The Government is conducting a fare review in the Autumn and we’ll be pressuring them to look again at their above inflation fare rises. As the thousands of signatures we’ve collected through our national petition shows, there is real anger out there and the Government would be foolish to ignore that.

You can join the Fair Fares now campiagn here. Campaigners were at Waterloo Station this morning to spread the message:

 

32 Responses to “How the Government could keep train fares down”

  1. Elrik Merlin

    RT @leftfootfwd: How the Government could keep train fares down: //t.co/HtllTIE #fairfaresnow

  2. Ceehaitch

    How the Government could keep train fares: //t.co/QBfrGMz : writes Campaign for Better Transport's @RichardHebditch #fairfaresnow

  3. Richard Hebditch

    How the Government could keep train fares: //t.co/QBfrGMz : writes Campaign for Better Transport's @RichardHebditch #fairfaresnow

  4. Toivo Hartikainen

    How the Government could keep train fares: //t.co/QBfrGMz : writes Campaign for Better Transport's @RichardHebditch #fairfaresnow

  5. Michael

    How the Government could keep train fares down l Left Foot Forward – //j.mp/ne7g7M

  6. Birmingham FOE

    RT @leftfootfwd: How Govt could keep train fares down: //t.co/y5oZyZs Campaign for Better Transport's @RichardHebditch #fairfaresnow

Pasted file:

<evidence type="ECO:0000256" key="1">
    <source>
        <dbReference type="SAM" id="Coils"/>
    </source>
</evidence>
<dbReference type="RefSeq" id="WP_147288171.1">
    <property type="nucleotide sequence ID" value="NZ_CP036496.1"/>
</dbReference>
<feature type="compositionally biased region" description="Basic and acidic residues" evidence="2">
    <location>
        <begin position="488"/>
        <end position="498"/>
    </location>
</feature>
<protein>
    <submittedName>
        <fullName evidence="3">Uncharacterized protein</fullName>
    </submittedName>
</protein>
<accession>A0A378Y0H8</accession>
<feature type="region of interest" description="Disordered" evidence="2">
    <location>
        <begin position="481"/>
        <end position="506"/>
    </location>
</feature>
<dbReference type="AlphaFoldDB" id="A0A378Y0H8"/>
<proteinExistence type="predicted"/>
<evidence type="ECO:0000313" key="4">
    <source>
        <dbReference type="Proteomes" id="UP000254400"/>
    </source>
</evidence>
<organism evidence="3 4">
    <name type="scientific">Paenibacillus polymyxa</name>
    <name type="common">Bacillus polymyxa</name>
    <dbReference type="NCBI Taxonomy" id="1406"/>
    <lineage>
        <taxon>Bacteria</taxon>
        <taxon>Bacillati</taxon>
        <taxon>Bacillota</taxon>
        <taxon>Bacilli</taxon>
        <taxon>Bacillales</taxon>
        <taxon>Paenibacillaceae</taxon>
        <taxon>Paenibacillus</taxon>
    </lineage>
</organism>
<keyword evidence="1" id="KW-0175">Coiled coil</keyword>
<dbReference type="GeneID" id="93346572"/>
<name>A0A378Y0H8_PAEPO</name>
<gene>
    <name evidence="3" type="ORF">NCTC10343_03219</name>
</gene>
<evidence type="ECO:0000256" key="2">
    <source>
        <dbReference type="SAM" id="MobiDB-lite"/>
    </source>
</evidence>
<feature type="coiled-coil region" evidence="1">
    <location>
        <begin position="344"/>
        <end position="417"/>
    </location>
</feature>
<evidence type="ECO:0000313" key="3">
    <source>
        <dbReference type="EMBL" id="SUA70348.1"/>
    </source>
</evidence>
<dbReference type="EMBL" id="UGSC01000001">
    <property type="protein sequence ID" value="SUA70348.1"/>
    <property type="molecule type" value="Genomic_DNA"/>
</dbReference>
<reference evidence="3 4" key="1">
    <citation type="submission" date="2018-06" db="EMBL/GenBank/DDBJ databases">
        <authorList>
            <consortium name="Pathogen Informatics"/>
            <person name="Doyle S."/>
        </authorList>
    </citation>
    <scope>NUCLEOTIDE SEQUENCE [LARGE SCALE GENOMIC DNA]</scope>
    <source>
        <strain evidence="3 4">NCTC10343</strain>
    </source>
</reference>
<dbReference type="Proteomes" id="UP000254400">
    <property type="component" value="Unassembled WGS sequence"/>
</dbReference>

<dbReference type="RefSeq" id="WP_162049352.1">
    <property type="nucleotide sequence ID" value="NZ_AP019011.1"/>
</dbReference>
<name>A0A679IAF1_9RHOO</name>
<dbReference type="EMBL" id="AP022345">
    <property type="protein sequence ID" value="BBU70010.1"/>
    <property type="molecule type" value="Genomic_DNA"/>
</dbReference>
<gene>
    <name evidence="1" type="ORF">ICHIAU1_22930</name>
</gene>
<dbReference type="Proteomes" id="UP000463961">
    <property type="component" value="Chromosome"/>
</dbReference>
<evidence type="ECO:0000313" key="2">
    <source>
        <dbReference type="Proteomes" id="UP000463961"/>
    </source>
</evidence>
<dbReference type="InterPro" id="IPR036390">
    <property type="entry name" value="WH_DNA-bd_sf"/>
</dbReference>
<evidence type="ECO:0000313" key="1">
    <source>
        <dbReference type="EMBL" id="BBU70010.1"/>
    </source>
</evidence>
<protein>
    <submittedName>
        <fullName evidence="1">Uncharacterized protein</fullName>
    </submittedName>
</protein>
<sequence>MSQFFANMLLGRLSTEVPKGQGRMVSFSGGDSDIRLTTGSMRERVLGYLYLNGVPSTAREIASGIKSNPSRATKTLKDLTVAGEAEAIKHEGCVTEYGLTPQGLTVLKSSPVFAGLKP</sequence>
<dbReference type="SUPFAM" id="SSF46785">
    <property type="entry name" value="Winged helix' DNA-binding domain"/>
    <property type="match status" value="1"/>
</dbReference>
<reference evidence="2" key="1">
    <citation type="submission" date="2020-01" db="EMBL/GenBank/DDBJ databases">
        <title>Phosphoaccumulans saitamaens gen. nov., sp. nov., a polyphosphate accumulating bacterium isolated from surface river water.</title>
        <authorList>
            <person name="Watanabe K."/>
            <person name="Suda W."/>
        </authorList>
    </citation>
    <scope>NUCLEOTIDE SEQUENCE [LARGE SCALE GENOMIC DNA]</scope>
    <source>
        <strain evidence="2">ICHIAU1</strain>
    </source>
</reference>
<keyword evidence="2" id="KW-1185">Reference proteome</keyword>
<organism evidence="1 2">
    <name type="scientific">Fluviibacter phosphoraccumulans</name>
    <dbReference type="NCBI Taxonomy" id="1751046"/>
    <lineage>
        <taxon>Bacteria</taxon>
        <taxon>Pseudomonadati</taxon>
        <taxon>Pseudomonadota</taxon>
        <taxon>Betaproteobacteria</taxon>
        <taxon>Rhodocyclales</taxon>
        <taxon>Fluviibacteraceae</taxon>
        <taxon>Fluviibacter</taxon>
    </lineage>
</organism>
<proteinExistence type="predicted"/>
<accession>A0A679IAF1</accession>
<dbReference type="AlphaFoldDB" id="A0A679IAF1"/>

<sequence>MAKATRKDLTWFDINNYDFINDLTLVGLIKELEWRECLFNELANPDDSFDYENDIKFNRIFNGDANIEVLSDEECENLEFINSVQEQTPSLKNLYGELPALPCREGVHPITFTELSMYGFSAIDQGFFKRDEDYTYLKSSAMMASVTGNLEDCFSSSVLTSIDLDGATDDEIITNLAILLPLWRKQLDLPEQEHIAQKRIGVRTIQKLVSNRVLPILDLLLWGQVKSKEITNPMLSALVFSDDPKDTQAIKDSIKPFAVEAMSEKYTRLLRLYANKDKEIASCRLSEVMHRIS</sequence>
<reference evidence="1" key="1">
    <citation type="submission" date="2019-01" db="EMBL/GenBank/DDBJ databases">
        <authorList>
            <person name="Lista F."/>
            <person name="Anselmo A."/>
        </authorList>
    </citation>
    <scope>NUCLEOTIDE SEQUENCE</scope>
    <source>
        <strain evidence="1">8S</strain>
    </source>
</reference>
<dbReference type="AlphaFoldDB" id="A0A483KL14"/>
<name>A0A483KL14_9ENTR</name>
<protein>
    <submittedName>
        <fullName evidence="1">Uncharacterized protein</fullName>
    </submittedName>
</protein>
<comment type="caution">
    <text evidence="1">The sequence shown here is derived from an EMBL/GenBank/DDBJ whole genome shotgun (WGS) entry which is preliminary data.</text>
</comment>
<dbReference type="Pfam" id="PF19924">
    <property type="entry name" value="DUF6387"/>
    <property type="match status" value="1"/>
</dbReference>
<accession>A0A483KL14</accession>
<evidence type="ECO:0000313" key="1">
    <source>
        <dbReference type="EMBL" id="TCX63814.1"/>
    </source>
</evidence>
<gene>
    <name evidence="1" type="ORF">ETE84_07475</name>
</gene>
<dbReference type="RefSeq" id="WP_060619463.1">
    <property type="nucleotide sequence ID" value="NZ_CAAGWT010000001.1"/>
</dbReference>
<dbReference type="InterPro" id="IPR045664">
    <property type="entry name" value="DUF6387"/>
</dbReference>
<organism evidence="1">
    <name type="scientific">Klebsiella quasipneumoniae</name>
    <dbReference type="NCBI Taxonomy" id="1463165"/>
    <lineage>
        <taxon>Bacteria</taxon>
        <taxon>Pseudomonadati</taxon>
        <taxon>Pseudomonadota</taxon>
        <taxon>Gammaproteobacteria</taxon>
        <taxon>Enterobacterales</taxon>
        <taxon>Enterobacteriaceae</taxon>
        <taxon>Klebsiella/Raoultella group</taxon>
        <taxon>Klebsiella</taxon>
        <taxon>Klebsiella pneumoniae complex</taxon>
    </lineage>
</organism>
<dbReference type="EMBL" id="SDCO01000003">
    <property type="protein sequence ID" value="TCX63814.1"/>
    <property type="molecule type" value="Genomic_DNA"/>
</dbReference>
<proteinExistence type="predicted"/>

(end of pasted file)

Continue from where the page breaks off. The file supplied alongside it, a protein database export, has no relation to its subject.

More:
7. Andrew Gwynne

    RT @leftfootfwd: How Govt could keep train fares: //t.co/iFLdHHz writes Campaign for Better Transport's @RichardHebditch #fairfaresnow

  8. Plymouth City UNISON

    How the Government could keep train fares down l Left Foot Forward – //j.mp/ne7g7M

  9. David Corney

    How the Government could keep train fares: //t.co/QBfrGMz : writes Campaign for Better Transport's @RichardHebditch #fairfaresnow

  10. w.m o'mara

    How the Government could keep train fares: //t.co/QBfrGMz : writes Campaign for Better Transport's @RichardHebditch #fairfaresnow

  11. Sandy Taylor

    RT @leftfootfwd: How Govt could keep train fares down: //t.co/y5oZyZs Campaign for Better Transport's @RichardHebditch #fairfaresnow

  12. Debbie Jolly

    How the Government could keep train fares: //t.co/QBfrGMz : writes Campaign for Better Transport's @RichardHebditch #fairfaresnow

  13. Dr. Ben Wright

    While 5/6 big energy companies increase prices (//t.co/i3qBICF), train fares are set to increase by up to 28% (//t.co/cjBMihy).

  14. Healthy Brum

    RT @leftfootfwd: How Govt could keep train fares down: //t.co/y5oZyZs Campaign for Better Transport's @RichardHebditch #fairfaresnow

  15. Anthony

    Richard, where does the £460m figure come from? My analysis indicates that a fuel duty would raise at most only half that value.

    see //anthonycooper.blogspot.com/2011/08/domestic-flights-fuel-duty.html

  16. Hens4Freedom

    How the Government could keep train fares: //t.co/QBfrGMz : writes Campaign for Better Transport's @RichardHebditch #fairfaresnow